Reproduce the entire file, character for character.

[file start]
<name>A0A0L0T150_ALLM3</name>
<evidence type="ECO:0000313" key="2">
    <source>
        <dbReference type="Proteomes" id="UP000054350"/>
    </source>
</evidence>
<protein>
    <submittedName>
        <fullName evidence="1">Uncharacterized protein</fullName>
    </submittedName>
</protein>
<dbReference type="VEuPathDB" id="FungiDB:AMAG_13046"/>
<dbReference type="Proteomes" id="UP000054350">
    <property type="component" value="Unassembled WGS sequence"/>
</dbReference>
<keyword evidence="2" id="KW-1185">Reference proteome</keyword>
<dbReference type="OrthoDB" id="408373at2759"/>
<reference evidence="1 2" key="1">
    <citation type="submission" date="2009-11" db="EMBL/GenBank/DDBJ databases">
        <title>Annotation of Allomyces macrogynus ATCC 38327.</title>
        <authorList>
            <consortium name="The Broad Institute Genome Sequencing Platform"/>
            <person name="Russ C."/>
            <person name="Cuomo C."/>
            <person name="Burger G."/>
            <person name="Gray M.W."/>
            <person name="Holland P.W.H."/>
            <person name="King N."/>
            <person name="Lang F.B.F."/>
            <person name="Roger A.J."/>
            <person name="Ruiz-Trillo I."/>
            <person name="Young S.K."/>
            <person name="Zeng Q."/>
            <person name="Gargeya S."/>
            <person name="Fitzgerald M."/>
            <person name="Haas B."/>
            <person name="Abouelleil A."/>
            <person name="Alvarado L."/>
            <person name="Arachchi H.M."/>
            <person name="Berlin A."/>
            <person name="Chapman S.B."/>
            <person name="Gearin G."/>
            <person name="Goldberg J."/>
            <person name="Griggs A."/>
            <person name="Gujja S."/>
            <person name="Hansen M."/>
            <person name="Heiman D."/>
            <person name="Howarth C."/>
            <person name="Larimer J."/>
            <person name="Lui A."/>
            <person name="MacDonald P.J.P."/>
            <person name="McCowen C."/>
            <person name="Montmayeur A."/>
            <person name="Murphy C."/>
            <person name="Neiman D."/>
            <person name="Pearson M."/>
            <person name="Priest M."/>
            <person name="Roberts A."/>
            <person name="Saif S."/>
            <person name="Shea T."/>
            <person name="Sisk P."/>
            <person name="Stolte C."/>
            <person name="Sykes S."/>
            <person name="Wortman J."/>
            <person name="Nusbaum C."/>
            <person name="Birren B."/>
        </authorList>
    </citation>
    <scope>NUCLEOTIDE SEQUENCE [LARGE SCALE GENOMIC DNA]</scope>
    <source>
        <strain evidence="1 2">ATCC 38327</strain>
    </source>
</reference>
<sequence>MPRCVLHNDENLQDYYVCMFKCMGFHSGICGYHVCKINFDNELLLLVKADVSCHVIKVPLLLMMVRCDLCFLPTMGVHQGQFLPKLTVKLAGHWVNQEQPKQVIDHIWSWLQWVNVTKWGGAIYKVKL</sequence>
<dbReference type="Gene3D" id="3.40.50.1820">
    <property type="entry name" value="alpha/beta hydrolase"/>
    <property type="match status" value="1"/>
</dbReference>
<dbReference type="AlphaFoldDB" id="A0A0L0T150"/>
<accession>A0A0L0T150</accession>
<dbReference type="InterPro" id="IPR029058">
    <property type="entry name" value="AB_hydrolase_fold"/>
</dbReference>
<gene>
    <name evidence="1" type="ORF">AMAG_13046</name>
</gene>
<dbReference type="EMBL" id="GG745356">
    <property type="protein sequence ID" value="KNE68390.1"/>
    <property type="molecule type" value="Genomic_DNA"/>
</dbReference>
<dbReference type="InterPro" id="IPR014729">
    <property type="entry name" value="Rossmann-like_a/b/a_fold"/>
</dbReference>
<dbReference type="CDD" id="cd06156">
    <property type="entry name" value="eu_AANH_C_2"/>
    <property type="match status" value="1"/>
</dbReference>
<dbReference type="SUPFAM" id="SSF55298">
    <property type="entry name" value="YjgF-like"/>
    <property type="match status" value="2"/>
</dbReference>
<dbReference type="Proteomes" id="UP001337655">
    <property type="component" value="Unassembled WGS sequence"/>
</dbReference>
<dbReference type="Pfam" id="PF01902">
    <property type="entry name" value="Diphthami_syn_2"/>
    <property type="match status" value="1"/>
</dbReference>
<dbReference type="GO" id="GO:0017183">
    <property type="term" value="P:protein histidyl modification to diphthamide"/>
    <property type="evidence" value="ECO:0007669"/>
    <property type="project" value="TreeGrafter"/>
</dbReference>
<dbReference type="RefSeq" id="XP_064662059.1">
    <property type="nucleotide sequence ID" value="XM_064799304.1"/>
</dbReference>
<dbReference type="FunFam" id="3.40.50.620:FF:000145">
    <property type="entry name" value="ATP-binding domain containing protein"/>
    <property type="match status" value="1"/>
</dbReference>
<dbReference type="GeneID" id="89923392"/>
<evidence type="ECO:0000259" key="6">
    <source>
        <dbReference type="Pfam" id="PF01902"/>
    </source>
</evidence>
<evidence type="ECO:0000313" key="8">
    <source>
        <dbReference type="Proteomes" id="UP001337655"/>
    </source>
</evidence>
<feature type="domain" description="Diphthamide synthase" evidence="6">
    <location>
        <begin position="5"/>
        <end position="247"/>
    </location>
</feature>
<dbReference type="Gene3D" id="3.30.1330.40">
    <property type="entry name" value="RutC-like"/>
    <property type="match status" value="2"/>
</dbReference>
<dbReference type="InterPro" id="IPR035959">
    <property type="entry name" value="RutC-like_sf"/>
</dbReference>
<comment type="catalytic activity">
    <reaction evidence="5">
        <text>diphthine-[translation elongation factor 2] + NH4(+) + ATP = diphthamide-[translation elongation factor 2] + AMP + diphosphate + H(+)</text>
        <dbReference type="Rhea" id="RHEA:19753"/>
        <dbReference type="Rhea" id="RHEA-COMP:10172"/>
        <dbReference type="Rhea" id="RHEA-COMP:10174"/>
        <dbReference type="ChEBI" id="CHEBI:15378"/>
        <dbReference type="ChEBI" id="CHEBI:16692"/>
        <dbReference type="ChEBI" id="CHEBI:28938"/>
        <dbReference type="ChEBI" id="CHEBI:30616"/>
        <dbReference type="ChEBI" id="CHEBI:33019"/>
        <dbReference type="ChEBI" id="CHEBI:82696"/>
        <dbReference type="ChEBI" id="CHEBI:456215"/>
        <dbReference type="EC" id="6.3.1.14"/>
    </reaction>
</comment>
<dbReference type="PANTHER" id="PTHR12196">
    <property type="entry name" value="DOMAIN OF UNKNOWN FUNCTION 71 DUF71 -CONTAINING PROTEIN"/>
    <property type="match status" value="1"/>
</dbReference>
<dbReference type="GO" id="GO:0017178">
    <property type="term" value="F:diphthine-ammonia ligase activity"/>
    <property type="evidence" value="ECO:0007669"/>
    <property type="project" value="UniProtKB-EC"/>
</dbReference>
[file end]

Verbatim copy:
<name>A0A0L0T150_ALLM3</name>
<evidence type="ECO:0000313" key="2">
    <source>
        <dbReference type="Proteomes" id="UP000054350"/>
    </source>
</evidence>
<protein>
    <submittedName>
        <fullName evidence="1">Uncharacterized protein</fullName>
    </submittedName>
</protein>
<dbReference type="VEuPathDB" id="FungiDB:AMAG_13046"/>
<dbReference type="Proteomes" id="UP000054350">
    <property type="component" value="Unassembled WGS sequence"/>
</dbReference>
<keyword evidence="2" id="KW-1185">Reference proteome</keyword>
<dbReference type="OrthoDB" id="408373at2759"/>
<reference evidence="1 2" key="1">
    <citation type="submission" date="2009-11" db="EMBL/GenBank/DDBJ databases">
        <title>Annotation of Allomyces macrogynus ATCC 38327.</title>
        <authorList>
            <consortium name="The Broad Institute Genome Sequencing Platform"/>
            <person name="Russ C."/>
            <person name="Cuomo C."/>
            <person name="Burger G."/>
            <person name="Gray M.W."/>
            <person name="Holland P.W.H."/>
            <person name="King N."/>
            <person name="Lang F.B.F."/>
            <person name="Roger A.J."/>
            <person name="Ruiz-Trillo I."/>
            <person name="Young S.K."/>
            <person name="Zeng Q."/>
            <person name="Gargeya S."/>
            <person name="Fitzgerald M."/>
            <person name="Haas B."/>
            <person name="Abouelleil A."/>
            <person name="Alvarado L."/>
            <person name="Arachchi H.M."/>
            <person name="Berlin A."/>
            <person name="Chapman S.B."/>
            <person name="Gearin G."/>
            <person name="Goldberg J."/>
            <person name="Griggs A."/>
            <person name="Gujja S."/>
            <person name="Hansen M."/>
            <person name="Heiman D."/>
            <person name="Howarth C."/>
            <person name="Larimer J."/>
            <person name="Lui A."/>
            <person name="MacDonald P.J.P."/>
            <person name="McCowen C."/>
            <person name="Montmayeur A."/>
            <person name="Murphy C."/>
            <person name="Neiman D."/>
            <person name="Pearson M."/>
            <person name="Priest M."/>
            <person name="Roberts A."/>
            <person name="Saif S."/>
            <person name="Shea T."/>
            <person name="Sisk P."/>
            <person name="Stolte C."/>
            <person name="Sykes S."/>
            <person name="Wortman J."/>
            <person name="Nusbaum C."/>
            <person name="Birren B."/>
        </authorList>
    </citation>
    <scope>NUCLEOTIDE SEQUENCE [LARGE SCALE GENOMIC DNA]</scope>
    <source>
        <strain evidence="1 2">ATCC 38327</strain>
    </source>
</reference>
<sequence>MPRCVLHNDENLQDYYVCMFKCMGFHSGICGYHVCKINFDNELLLLVKADVSCHVIKVPLLLMMVRCDLCFLPTMGVHQGQFLPKLTVKLAGHWVNQEQPKQVIDHIWSWLQWVNVTKWGGAIYKVKL</sequence>
<dbReference type="Gene3D" id="3.40.50.1820">
    <property type="entry name" value="alpha/beta hydrolase"/>
    <property type="match status" value="1"/>
</dbReference>
<dbReference type="AlphaFoldDB" id="A0A0L0T150"/>
<accession>A0A0L0T150</accession>
<dbReference type="InterPro" id="IPR029058">
    <property type="entry name" value="AB_hydrolase_fold"/>
</dbReference>
<gene>
    <name evidence="1" type="ORF">AMAG_13046</name>
</gene>
<dbReference type="EMBL" id="GG745356">
    <property type="protein sequence ID" value="KNE68390.1"/>
    <property type="molecule type" value="Genomic_DNA"/>
</dbReference>
<dbReference type="InterPro" id="IPR014729">
    <property type="entry name" value="Rossmann-like_a/b/a_fold"/>
</dbReference>
<dbReference type="CDD" id="cd06156">
    <property type="entry name" value="eu_AANH_C_2"/>
    <property type="match status" value="1"/>
</dbReference>
<dbReference type="SUPFAM" id="SSF55298">
    <property type="entry name" value="YjgF-like"/>
    <property type="match status" value="2"/>
</dbReference>
<dbReference type="Proteomes" id="UP001337655">
    <property type="component" value="Unassembled WGS sequence"/>
</dbReference>
<dbReference type="Pfam" id="PF01902">
    <property type="entry name" value="Diphthami_syn_2"/>
    <property type="match status" value="1"/>
</dbReference>
<dbReference type="GO" id="GO:0017183">
    <property type="term" value="P:protein histidyl modification to diphthamide"/>
    <property type="evidence" value="ECO:0007669"/>
    <property type="project" value="TreeGrafter"/>
</dbReference>
<dbReference type="RefSeq" id="XP_064662059.1">
    <property type="nucleotide sequence ID" value="XM_064799304.1"/>
</dbReference>
<dbReference type="FunFam" id="3.40.50.620:FF:000145">
    <property type="entry name" value="ATP-binding domain containing protein"/>
    <property type="match status" value="1"/>
</dbReference>
<dbReference type="GeneID" id="89923392"/>
<evidence type="ECO:0000259" key="6">
    <source>
        <dbReference type="Pfam" id="PF01902"/>
    </source>
</evidence>
<evidence type="ECO:0000313" key="8">
    <source>
        <dbReference type="Proteomes" id="UP001337655"/>
    </source>
</evidence>
<feature type="domain" description="Diphthamide synthase" evidence="6">
    <location>
        <begin position="5"/>
        <end position="247"/>
    </location>
</feature>
<dbReference type="Gene3D" id="3.30.1330.40">
    <property type="entry name" value="RutC-like"/>
    <property type="match status" value="2"/>
</dbReference>
<dbReference type="InterPro" id="IPR035959">
    <property type="entry name" value="RutC-like_sf"/>
</dbReference>
<comment type="catalytic activity">
    <reaction evidence="5">
        <text>diphthine-[translation elongation factor 2] + NH4(+) + ATP = diphthamide-[translation elongation factor 2] + AMP + diphosphate + H(+)</text>
        <dbReference type="Rhea" id="RHEA:19753"/>
        <dbReference type="Rhea" id="RHEA-COMP:10172"/>
        <dbReference type="Rhea" id="RHEA-COMP:10174"/>
        <dbReference type="ChEBI" id="CHEBI:15378"/>
        <dbReference type="ChEBI" id="CHEBI:16692"/>
        <dbReference type="ChEBI" id="CHEBI:28938"/>
        <dbReference type="ChEBI" id="CHEBI:30616"/>
        <dbReference type="ChEBI" id="CHEBI:33019"/>
        <dbReference type="ChEBI" id="CHEBI:82696"/>
        <dbReference type="ChEBI" id="CHEBI:456215"/>
        <dbReference type="EC" id="6.3.1.14"/>
    </reaction>
</comment>
<dbReference type="PANTHER" id="PTHR12196">
    <property type="entry name" value="DOMAIN OF UNKNOWN FUNCTION 71 DUF71 -CONTAINING PROTEIN"/>
    <property type="match status" value="1"/>
</dbReference>
<dbReference type="GO" id="GO:0017178">
    <property type="term" value="F:diphthine-ammonia ligase activity"/>
    <property type="evidence" value="ECO:0007669"/>
    <property type="project" value="UniProtKB-EC"/>
</dbReference>